Semantic CSS vs Tailwind Components

An illustration of two fighter women facing each other as if at the beginnging of a fighter game match. Under each woman, is a bit of code depicting, on the left, semantic class syntax of "dot button". On the right, it's the React-style component syntax of "<Button/>". The letters V.S. are stamped right in the middle of the image.

The debate between semantic CSS and Tailwind often makes it seem like there’s only one camp to belong to, but I don’t think it’s that simple. In this article, I want to take a look at why each method exists, why you might want to choose one over the other, and if there might even be a compromise between the two.

Let's define semantic CSS

To me, no library better exemplifies semantic CSS than Bootstrap. If you weren’t building websites in the 2010’s, you might not have used it before, but Bootstrap was the most popular styling library at the time and is still used by millions of sites today. Semantic CSS was the foundation of how Bootstrap worked, and why it was so loved.

Let’s take a look at an example.

If you wanted to output various “alert” elements using Bootstrap, you could do something like this:

<div class="alert alert-success" role="alert">
  A simple success alert—check it out!
<div class="alert alert-danger" role="alert">
  A simple danger alert—check it out!
<div class="alert alert-warning" role="alert">
  A simple warning alert—check it out!

…To achieve this:

In other words, semantic CSS defines classes for specific design components.

Pssst: Some of you already know that Bootstrap also includes utility classes similar to Tailwind. We’ll get to that later. 😉

Let's define Tailwind components

Tailwind is made up entirely of utility classes that make immediately apparent what styles they apply. The term Tailwind component is a term I’ve coined for this article, but it’s nothing new to folks who regularly use Tailwind with frameworks like React. A Tailwind component might look something like this:

export default function Button({ children }) {
      className="rounded bg-blue-600 hover:bg-blue-700 text-white px-2 py-8 focus:ring-2 focus:ring-blue-100">

At first glance, Tailwind components look messier and more complicated than their semantic CSS counterparts. That’s a lot of classes for one button! However, this is only true for the definition of these elements; using them inside your app is as simple as this:

<Button>Sign up!</Button>

So, to all the Tailwind haters: yes, Tailwind can look ugly. And you’ll likely find the ugliest Tailwind spaghetti inside your components. However, if you are using a design system and properly componentizing your commonly-used elements, then most of the time you won’t be seeing those novelas of classes.

Shared goals (and problems)

Semantic CSS and Tailwind components have the same purpose: to abstract away the details for a cleaner, simpler element. However, in both cases, this is a double-edged sword. When the underlying styles are hidden – either inside a class OR a component name – you lose visibility on what that element looks like.

Now, is this really a problem? No. We want abstraction, particularly when building the elements of a design system. Still, even with this shared issue, I prefer Tailwind, and this is why.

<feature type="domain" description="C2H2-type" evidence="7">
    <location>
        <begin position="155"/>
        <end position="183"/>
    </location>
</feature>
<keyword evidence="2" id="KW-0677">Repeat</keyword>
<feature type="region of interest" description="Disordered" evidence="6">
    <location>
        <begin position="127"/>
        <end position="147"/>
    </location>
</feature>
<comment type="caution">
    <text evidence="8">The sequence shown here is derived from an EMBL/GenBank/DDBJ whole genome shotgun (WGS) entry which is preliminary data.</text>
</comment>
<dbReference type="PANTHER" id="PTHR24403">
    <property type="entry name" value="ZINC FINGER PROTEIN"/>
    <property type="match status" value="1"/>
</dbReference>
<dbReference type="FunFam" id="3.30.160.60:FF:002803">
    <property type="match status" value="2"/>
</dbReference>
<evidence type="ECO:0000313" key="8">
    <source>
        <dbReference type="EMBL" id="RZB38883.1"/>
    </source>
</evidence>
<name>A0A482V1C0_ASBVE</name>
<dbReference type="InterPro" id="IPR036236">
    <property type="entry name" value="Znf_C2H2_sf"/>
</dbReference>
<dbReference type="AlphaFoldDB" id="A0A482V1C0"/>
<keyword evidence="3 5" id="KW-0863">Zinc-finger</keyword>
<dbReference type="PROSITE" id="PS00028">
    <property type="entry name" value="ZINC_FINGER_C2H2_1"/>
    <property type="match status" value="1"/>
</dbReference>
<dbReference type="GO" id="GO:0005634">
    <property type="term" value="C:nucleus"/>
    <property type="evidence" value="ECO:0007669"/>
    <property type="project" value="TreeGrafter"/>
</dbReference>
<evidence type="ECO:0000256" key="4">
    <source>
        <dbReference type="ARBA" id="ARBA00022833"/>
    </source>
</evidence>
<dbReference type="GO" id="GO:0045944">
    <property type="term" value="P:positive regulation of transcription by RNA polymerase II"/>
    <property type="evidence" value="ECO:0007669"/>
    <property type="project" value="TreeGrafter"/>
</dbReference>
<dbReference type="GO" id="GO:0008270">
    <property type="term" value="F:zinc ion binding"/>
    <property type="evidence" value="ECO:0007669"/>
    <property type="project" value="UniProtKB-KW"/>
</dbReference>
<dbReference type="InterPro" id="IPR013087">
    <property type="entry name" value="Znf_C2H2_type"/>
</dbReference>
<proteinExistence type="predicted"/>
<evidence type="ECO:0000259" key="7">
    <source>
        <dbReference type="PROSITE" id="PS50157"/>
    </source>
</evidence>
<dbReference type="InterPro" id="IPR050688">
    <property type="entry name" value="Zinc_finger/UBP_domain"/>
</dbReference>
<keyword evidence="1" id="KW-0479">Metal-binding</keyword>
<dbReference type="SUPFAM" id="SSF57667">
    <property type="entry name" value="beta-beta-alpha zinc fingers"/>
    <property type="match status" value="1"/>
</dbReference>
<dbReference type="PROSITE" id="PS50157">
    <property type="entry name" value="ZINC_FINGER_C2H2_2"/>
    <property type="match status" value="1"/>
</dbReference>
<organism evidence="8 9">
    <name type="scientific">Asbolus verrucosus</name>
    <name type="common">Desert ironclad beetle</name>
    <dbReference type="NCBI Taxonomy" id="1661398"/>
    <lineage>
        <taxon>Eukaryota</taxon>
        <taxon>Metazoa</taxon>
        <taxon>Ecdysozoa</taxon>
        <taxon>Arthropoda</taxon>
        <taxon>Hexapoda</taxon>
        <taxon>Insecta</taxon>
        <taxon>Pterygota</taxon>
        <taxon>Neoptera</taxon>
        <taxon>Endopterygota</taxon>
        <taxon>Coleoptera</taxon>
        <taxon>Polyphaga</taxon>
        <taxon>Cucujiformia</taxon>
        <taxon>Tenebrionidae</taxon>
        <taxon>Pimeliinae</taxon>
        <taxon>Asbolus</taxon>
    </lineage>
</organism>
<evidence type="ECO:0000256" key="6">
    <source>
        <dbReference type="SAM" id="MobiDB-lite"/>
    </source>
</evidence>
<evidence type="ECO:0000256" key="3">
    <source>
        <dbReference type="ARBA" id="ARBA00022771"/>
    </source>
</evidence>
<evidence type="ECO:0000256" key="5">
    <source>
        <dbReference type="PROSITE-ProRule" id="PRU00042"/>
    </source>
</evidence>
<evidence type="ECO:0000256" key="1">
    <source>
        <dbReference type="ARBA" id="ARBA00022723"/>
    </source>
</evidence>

Tailwind abstracts it better

So, while both semantic CSS and Tailwind abstract away details, Tailwind does it better. It is always quicker to write the Tailwind class than the underlying CSS. For example, let’s say you’re building a grid of elements with three columns. In Tailwind, you could use the class grid-cols-3 , which is much shorter than its definition: grid-template-columns: repeat(3, minmax(0, 1fr));

In both approaches, you’re still having to apply the same underlying styles, but with Tailwind, it’s simpler. Plus, you don’t have to switch to a separate stylesheet to make the changes – you can just make your edits to the markup directly.

Tailwind's greatest advantage is not seen in components

Despite all this talk of abstracting away styles, the biggest reason I will always reach for Tailwind is that it prevents me from having to come up with names for things that do not need to be named. For example, you might just want to center some elements, or adjust the margins a bit. You don’t need bespoke semantic classes for positioning elements. This is where utility classes really shine.

A compromise

If you still hate Tailwind and love your semantic CSS, but acknowledge the usefulness of utility classes for positioning and minor tweaks, I want to give an example of a library that does a great job at combining the best of both worlds: purple3.

This is the CSS library used by Heroku. It’s essentially a bespoke Bootstrap-like library that contains a mix of semantic and utility classes. It’s worth pointing out that the Heroku dashboard is written in Ember (or at least it was when I worked there). Having purple3 meant that if you weren’t on the Dashboard team, but still wanted to build tooling for users (as was my job), you could use whatever frontend framework you liked (for me, React) and still adhere to branding guidelines, all thanks to a single CSS library.

For example, you could use single class names for defining buttons:

But you could also reap the benefits of atomic utility CSS classes like these:

The list of utility classes in purple3 is not as comprehensive as Tailwind, but it’s pretty damn close.

Even though I’ve moved away from these types of libraries and prefer Tailwind, I still think these types of CSS frameworks are a great compromise between semantic CSS and Tailwind components. What do you think?


Of course, there’s more we could dig in to: how should you define variants of design elements or use semantic CSS in Tailwind? But that’s for another post. Either way, I hope this article made you think, and perhaps, made you a bit less antagonistic about the other side, no matter which approach you like best.